Tuesday, September 18, 2012

Another Novel Idea

Well, while I am supposed to be busy editing and marketing The Bluebird of Happiness, it seems I might just launch into writing another feature-length fictional tale, erstwhile known as a novel. This "new" novel idea actually originated from a seed of an idea I first had back in 2006 and which has been gradually developing since then. Since completing Bluebird, I had already decided that this particular concept--I'll call it V for now--was the next major work of fiction that I wished to tackle, perhaps as early as this fall.

Just today, my ideas about it began to reach what you might call a critical mass, the point at which the story starts to seem real and vital enough that the writing of it begins to feel like a compulsion. I doubt that the writing of it will happen in anything like the burst of energy and inspiration that produced Bluebird in about six weeks--in fact, I doubt whether that is a repeatable phenomenon at all--but V has, as of today, arrived at the point where it suddenly feels imbued with inspiration and passion in a way that it never quite had before.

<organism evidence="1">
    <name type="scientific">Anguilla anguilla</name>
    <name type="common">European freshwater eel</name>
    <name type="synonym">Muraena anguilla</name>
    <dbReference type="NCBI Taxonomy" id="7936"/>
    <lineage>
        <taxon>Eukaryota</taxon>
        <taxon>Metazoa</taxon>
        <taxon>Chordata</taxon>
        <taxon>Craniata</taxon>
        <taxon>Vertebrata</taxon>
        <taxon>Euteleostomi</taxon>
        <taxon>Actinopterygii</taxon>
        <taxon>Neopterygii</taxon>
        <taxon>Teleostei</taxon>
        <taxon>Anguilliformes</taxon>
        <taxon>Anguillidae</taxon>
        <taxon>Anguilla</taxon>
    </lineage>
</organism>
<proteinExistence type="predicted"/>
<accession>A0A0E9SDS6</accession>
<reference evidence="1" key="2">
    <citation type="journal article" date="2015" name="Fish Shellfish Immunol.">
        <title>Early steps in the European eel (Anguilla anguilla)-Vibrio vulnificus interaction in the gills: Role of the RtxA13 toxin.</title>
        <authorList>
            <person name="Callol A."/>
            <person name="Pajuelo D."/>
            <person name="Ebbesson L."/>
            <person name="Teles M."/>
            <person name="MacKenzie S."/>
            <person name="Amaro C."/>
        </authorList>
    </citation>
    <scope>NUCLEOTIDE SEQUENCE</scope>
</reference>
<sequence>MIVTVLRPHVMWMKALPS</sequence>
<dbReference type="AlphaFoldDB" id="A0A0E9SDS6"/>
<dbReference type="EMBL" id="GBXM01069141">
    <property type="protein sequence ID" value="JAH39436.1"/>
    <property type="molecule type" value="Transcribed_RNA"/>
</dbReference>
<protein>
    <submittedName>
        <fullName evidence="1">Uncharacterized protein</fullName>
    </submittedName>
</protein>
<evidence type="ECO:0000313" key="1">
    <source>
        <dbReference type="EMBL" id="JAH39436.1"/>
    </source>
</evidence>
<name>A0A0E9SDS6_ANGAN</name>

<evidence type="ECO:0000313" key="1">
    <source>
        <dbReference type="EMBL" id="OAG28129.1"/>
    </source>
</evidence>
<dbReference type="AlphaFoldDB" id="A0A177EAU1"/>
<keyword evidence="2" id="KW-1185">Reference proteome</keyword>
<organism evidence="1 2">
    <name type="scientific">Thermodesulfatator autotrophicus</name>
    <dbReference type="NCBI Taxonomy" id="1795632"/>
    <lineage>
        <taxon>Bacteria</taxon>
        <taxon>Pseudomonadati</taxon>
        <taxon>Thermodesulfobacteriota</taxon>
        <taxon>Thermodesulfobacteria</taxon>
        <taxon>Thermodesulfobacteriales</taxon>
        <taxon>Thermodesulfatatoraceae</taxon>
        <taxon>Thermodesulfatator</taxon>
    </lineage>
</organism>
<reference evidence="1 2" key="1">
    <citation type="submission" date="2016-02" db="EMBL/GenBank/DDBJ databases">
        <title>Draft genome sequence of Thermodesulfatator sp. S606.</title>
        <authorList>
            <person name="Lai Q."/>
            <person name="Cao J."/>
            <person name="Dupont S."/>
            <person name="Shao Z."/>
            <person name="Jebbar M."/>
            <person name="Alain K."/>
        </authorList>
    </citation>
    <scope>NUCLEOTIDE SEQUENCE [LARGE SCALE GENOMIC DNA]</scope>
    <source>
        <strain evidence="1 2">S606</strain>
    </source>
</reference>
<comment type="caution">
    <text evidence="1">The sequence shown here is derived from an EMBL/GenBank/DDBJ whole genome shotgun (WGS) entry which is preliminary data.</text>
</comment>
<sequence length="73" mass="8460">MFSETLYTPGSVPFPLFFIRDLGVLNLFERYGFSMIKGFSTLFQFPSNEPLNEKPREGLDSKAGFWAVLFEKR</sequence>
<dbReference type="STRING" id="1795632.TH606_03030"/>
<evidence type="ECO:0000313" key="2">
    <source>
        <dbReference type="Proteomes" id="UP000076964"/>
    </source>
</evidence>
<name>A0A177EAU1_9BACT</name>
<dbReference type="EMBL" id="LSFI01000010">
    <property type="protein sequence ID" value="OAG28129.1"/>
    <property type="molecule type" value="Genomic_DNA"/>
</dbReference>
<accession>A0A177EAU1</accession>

The key factor that has pushed V to this critical mass is a fresh conception of what the story is essentially about, which has given a more definite shape to its inner structure. This is similar to the process that gave shape to Bluebird a few months ago, and it is perhaps no coincidence that the motivating and shaping force is pretty much the same thing that gave impetus to the previous novel. In essence, V became all the more interesting and important and real to me as a story today because I suddenly saw a way to relate it more directly and vitally to my current feelings and concerns.

I don't mind revealing a little about the story at this time. It is set in the future and involves parallel narratives, one the history of a space exploration program, the other the autobiography of a male cosmonaut (that is the term used in the story) and his complex relationships with other people, including family and friends, but focusing particularly on his relationships with three different women over the course of his life. The story will not be told in strict chronological order but in a more subjective and psychological way, combined with some technical, scholarly, and journalistic styles of writing. I think of the basic theme of the story as eros and cosmos; that is, the relationship of human love and longing to the universe itself. It is, like Bluebird, a story of epic and tragic proportions, but then, it wouldn't be a Steven Holland story otherwise, would it?

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